Life-changing health care concerns will put into focus one’s own mortality quite clearly and quite quickly. We all run the risk of having a health care crisis in which the way we live our lives would forever be altered. Recently I had that very scare and it made me think long and hard about who would make the necessary decisions about my health if I were incapable to do so. As a divorced, childless, lesbian, I question who will look out for me when I can no longer do that for myself.
I recently heard a story of a member of our lesbian community who had two heart attacks and was still in rehab but with very few visitors, someone to advocate to the doctors and therapists on her behalf or just someone to bring her fresh clothes. She has a large biological family, but they were not caring for her optimally for her to fully recover. A friend shared this story with me because she mentioned how lucky I was to have an extended “chosen family” who was right by my side. Yes, I have been incredibly fortunate, however, many of us in the LGBTQ+ community understand there is no guarantee our “given families” will step up to help in our time of need because some family members have turned their backs on us as we have come out and live openly.
It is not uncommon for many in the LGBTQ+ community to feel alone and isolated as we age and our health starts to deteriorate. Although opinions have changed and American’s are more accepting, we still must deal with a host of concerns including the fear of discrimination from health care providers. In July 2018, Mary Walsh, 72, and her wife Bev Nance, 68, filed a lawsuit against a senior assisted living community in Missouri because the married couple was denied housing. After visiting the center and meeting with residents and staff, the couple paid the $2,000 deposit, only for the center’s director to tell them they would not be accepted because they were a same-sex couple. Unfortunately the fight for equality continues into our senior years.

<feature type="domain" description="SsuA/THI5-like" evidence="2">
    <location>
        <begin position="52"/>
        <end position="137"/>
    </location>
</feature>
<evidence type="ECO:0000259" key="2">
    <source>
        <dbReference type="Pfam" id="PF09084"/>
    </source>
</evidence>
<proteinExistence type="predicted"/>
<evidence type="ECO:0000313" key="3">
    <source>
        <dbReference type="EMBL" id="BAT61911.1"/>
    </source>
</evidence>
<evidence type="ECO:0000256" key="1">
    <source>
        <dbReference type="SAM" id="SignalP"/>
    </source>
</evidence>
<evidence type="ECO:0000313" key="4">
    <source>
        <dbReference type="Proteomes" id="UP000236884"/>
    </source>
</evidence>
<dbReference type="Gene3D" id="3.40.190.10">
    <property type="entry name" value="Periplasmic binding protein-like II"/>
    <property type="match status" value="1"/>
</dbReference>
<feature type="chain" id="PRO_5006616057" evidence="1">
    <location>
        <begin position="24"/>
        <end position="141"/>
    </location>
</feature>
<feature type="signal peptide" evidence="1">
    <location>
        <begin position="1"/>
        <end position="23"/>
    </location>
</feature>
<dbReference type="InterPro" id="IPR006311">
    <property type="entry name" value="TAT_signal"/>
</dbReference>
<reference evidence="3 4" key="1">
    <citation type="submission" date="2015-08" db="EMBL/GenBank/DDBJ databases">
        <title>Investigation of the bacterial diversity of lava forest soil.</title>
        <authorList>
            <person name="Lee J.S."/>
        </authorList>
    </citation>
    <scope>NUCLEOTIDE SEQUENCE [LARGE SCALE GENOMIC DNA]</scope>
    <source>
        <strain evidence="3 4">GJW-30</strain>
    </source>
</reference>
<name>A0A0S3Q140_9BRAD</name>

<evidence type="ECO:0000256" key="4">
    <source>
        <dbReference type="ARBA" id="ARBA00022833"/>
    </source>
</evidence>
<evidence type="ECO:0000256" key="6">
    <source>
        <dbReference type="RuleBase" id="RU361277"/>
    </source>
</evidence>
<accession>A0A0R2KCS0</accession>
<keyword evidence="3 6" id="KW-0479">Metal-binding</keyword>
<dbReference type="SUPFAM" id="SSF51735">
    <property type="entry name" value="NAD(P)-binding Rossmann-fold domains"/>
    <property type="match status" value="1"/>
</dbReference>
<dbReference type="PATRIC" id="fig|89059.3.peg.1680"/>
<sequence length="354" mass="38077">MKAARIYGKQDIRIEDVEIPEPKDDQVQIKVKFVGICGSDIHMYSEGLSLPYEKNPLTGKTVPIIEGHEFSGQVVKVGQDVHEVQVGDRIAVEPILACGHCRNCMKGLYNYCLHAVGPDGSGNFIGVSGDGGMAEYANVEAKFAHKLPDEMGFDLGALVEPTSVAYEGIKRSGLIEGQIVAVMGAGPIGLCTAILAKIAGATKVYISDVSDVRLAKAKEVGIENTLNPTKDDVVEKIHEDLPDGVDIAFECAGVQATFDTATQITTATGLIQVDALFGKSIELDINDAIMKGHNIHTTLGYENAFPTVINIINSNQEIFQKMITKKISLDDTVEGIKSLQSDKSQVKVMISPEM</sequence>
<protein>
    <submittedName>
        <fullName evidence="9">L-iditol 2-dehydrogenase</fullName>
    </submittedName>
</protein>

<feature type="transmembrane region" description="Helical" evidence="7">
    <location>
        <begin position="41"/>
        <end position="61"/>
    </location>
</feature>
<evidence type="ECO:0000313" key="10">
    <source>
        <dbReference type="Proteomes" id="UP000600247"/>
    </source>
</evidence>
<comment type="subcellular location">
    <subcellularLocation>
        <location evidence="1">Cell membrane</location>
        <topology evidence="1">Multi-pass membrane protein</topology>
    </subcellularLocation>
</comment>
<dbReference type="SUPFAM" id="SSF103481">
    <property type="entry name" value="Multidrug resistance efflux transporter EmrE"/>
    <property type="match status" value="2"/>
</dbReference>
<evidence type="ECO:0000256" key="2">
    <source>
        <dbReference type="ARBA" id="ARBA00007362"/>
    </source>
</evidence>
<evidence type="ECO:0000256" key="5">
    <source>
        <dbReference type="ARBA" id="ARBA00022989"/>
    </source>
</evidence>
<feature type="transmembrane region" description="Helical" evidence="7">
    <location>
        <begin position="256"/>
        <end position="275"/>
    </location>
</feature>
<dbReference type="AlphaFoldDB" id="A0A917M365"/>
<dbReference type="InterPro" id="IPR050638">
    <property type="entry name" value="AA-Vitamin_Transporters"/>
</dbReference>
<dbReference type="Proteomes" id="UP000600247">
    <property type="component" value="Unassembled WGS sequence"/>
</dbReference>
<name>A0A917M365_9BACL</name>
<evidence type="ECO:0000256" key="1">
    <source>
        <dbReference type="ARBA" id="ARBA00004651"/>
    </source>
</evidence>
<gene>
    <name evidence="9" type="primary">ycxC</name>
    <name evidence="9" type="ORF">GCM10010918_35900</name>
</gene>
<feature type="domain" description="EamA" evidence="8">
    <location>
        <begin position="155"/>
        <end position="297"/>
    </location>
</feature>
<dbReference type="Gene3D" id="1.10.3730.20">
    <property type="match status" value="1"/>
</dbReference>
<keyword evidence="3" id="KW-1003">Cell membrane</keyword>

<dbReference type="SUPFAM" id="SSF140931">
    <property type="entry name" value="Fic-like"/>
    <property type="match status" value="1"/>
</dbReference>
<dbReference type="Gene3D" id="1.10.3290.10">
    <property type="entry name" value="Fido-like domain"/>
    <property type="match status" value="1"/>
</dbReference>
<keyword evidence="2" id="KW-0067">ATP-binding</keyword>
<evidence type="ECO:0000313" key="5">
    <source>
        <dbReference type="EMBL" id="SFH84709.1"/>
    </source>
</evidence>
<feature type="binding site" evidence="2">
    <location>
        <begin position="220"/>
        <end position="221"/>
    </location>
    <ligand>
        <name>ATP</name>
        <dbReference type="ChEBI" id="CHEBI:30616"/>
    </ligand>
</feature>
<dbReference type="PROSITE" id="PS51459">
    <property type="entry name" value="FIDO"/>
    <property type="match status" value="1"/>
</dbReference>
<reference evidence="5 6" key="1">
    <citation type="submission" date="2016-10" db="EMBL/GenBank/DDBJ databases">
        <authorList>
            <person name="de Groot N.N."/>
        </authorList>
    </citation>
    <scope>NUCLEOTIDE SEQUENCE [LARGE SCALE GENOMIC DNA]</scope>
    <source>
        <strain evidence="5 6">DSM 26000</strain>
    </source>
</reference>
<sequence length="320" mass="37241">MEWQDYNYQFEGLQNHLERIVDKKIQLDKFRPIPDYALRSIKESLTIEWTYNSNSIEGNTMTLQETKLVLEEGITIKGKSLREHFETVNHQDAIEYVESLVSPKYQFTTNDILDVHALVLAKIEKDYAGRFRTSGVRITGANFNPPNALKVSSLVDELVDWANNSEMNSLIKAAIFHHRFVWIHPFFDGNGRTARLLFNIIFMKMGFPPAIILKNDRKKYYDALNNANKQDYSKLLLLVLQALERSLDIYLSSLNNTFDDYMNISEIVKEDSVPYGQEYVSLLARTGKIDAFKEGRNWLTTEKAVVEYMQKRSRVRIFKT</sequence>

Aging LGBTQ+ individuals can experience a wide array of physical and psychological health care concerns equal with their heterosexual peers and we understand we are not unique to this. However, LGBTQ+ older adults are more than twice as likely to live alone. They are two times less likely to be partnered and are less likely to have children. Isolation and lack of community can lead to undetected and untreated depression and other anxiety issues.
Also, there is a growing need for health care providers who bridge between both transgender care and geriatric care. As more and more transgender individuals take the steps to be true to self, they will require specific and targeted care as they age.
Across our country, senior housing, transportation, legal services, support groups and social events are the most commonly needed services in our aging LGBTQ+ communities. Creating a support system with the community is one way to help address these needs, but a greater awareness from our legislators and policy makers will go a long way in improving the aging process for LGBTQ+ seniors and the health care they will need.
As our nation continues to struggle with providing quality health care for every citizen, it is important we look at the nuances of our many different demographics and determine how we can improve health care for all without leaving behind the marginalized.•
Black is deputy chairwoman for engagement for the Indiana Democratic Party and a former candidate for the Indiana House. Send comments to [email protected]
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